Editor’s Note – It turns out military readiness begins with farmers markets, as this story from Seedstock reports.
This article was written by AJ Hughes.
Food equity nonprofit Wholesome Wave vice president Gus Schumacher recently took a serendipitous airplane trip—he sat next to a retired general, and the two began talking about the lack of healthy food access on military bases.
The general happened to serve on an advisory council for the Healthy Base Initiative; a program launched to address an epidemic of obesity among troops.
“Thirty percent of recruits were obese, which costs the Department of Defense significantly,” says Wholesome Wave founder and CEO Michel Nischan. “The Department of Defense wanted to change the environment on base, and it thought that having farmers’ markets on bases was a good idea.”
Hence, on-base farmers’ markets became a core strategy of the Healthy Base Initiative, which was formally launched on March 18, 2013. Thanks in large part to the chance meeting of Schumacher and the retired general, Wholesome Wave joined the effort.
In November 2015, the U.S. Department of Defense, together with USDA and Wholesome Wave, released a resource titled Guide for Farmers Markets on Military Installations. The purpose of the guide is to assist military bases in making available healthier food options, which the Department of Defense believes will boost the military’s overall health and improve combat readiness.
Wholesome Wave helped pilot farmers’ markets on bases—Nischan sees the difference they made, and why more bases will want them.
“One-and-a-half years in, farmers’ markets on bases are so popular,” he says. “So the Department of Defense wanted to put out a toolkit.”
The guide was designed to aid military installation leaders, many of whom may be unfamiliar with farmers’ market logistics, understand how a farmers’ market works and if it would be feasible for a market to be located on the base.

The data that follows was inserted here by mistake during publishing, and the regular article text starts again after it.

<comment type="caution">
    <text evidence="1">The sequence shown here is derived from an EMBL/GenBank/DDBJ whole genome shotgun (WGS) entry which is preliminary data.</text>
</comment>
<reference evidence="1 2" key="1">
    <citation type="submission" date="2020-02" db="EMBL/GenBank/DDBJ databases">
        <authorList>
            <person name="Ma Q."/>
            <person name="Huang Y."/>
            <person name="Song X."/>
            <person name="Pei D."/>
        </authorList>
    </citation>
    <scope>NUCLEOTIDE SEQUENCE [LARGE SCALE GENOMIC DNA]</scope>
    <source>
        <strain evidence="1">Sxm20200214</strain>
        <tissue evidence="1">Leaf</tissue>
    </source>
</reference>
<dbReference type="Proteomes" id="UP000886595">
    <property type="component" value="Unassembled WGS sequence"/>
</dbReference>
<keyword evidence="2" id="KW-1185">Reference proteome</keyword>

If leaders decide that an on-base farmers’ market is worth pursuing, the guide helps them develop and execute next steps in its implementation. Additionally, it provides a roadmap as to how an on-base farmers’ market can support the local economy and bolster relationships with area businesses and farmers.
Another emphasis is education. For example, in 2014 Fort Meade, a U.S. Army base in Maryland, offered a lesson on how to cook healthy foods at its farmers’ market.
Currently, there are about a dozen farmers’ markets on American military bases. This number is expected to grow.
“I think more farmers’ markets will be on bases,” says U.S. Air Force Lieutenant Colonel Richard Roberts. “This guide is a step-by-step process in working through it.”
The farmers’ market program is a component of an even larger, more comprehensive effort toward optimal military health: Operation Live Well. According to Roberts, attacking sedentary lifestyles and enhancing nutrition and physical activity are key parts of a broad national defense strategy. Ultimately, he believes it’s an issue of national security.
Roberts is pleased that two federal agencies (USDA and Department of Defense) were able to effectively collaborate with a private organization (Wholesome Wave) to further a good cause.
“The USDA and Department of Defense have a common interest,” he says. “I’m proud to be part of such a coordinated effort between a couple of federal agencies and a nonprofit organization.”
Arthur Neal, deputy administrator with USDA’s Agricultural Marketing Service, also predicts that military bases will see more on-site farmers’ markets in the future.
“The Department of Defense is committed to doing a good job in encouraging farmers’ market installations,” he says.
Nischan says the presence of farmers’ markets on bases reflects a larger national trend that puts local and healthy food in high demand.
“All Americans want access to locally grown food, and this is made obvious when you see big-box stores like Walmart stress local foods,” he says. “Together with USDA and the Department of Defense, we’re solving problems.”